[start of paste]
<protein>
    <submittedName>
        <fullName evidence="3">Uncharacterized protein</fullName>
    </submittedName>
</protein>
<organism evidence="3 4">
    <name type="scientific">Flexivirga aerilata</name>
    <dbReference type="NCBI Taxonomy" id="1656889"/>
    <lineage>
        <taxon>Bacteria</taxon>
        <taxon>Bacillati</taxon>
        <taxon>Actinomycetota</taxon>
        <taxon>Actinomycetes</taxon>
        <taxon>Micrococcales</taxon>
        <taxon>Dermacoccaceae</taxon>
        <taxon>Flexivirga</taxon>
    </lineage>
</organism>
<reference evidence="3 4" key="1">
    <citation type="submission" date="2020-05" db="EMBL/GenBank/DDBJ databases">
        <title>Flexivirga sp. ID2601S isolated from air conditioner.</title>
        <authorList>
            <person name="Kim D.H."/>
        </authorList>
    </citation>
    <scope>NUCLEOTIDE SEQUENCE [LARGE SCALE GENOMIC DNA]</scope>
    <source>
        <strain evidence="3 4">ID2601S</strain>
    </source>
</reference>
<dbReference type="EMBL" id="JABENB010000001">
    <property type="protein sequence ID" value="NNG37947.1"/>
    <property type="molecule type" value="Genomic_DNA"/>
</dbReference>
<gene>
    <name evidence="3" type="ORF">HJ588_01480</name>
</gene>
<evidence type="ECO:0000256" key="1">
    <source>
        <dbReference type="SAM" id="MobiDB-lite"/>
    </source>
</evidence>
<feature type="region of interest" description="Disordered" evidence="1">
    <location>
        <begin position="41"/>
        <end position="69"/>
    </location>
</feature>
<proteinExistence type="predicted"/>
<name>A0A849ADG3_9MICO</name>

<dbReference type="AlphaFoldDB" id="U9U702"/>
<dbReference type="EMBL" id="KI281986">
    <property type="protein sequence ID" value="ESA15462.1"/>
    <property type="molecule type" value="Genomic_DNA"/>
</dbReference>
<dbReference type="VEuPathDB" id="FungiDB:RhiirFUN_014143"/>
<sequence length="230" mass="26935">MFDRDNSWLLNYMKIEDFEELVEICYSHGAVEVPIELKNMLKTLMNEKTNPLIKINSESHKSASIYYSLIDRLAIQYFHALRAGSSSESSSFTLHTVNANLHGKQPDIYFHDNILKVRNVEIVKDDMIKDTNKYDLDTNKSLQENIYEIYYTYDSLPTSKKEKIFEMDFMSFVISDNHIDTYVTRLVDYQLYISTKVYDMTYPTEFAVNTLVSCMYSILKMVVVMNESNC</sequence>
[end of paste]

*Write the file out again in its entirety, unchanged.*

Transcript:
<protein>
    <submittedName>
        <fullName evidence="3">Uncharacterized protein</fullName>
    </submittedName>
</protein>
<organism evidence="3 4">
    <name type="scientific">Flexivirga aerilata</name>
    <dbReference type="NCBI Taxonomy" id="1656889"/>
    <lineage>
        <taxon>Bacteria</taxon>
        <taxon>Bacillati</taxon>
        <taxon>Actinomycetota</taxon>
        <taxon>Actinomycetes</taxon>
        <taxon>Micrococcales</taxon>
        <taxon>Dermacoccaceae</taxon>
        <taxon>Flexivirga</taxon>
    </lineage>
</organism>
<reference evidence="3 4" key="1">
    <citation type="submission" date="2020-05" db="EMBL/GenBank/DDBJ databases">
        <title>Flexivirga sp. ID2601S isolated from air conditioner.</title>
        <authorList>
            <person name="Kim D.H."/>
        </authorList>
    </citation>
    <scope>NUCLEOTIDE SEQUENCE [LARGE SCALE GENOMIC DNA]</scope>
    <source>
        <strain evidence="3 4">ID2601S</strain>
    </source>
</reference>
<dbReference type="EMBL" id="JABENB010000001">
    <property type="protein sequence ID" value="NNG37947.1"/>
    <property type="molecule type" value="Genomic_DNA"/>
</dbReference>
<gene>
    <name evidence="3" type="ORF">HJ588_01480</name>
</gene>
<evidence type="ECO:0000256" key="1">
    <source>
        <dbReference type="SAM" id="MobiDB-lite"/>
    </source>
</evidence>
<feature type="region of interest" description="Disordered" evidence="1">
    <location>
        <begin position="41"/>
        <end position="69"/>
    </location>
</feature>
<proteinExistence type="predicted"/>
<name>A0A849ADG3_9MICO</name>

<dbReference type="AlphaFoldDB" id="U9U702"/>
<dbReference type="EMBL" id="KI281986">
    <property type="protein sequence ID" value="ESA15462.1"/>
    <property type="molecule type" value="Genomic_DNA"/>
</dbReference>
<dbReference type="VEuPathDB" id="FungiDB:RhiirFUN_014143"/>
<sequence length="230" mass="26935">MFDRDNSWLLNYMKIEDFEELVEICYSHGAVEVPIELKNMLKTLMNEKTNPLIKINSESHKSASIYYSLIDRLAIQYFHALRAGSSSESSSFTLHTVNANLHGKQPDIYFHDNILKVRNVEIVKDDMIKDTNKYDLDTNKSLQENIYEIYYTYDSLPTSKKEKIFEMDFMSFVISDNHIDTYVTRLVDYQLYISTKVYDMTYPTEFAVNTLVSCMYSILKMVVVMNESNC</sequence>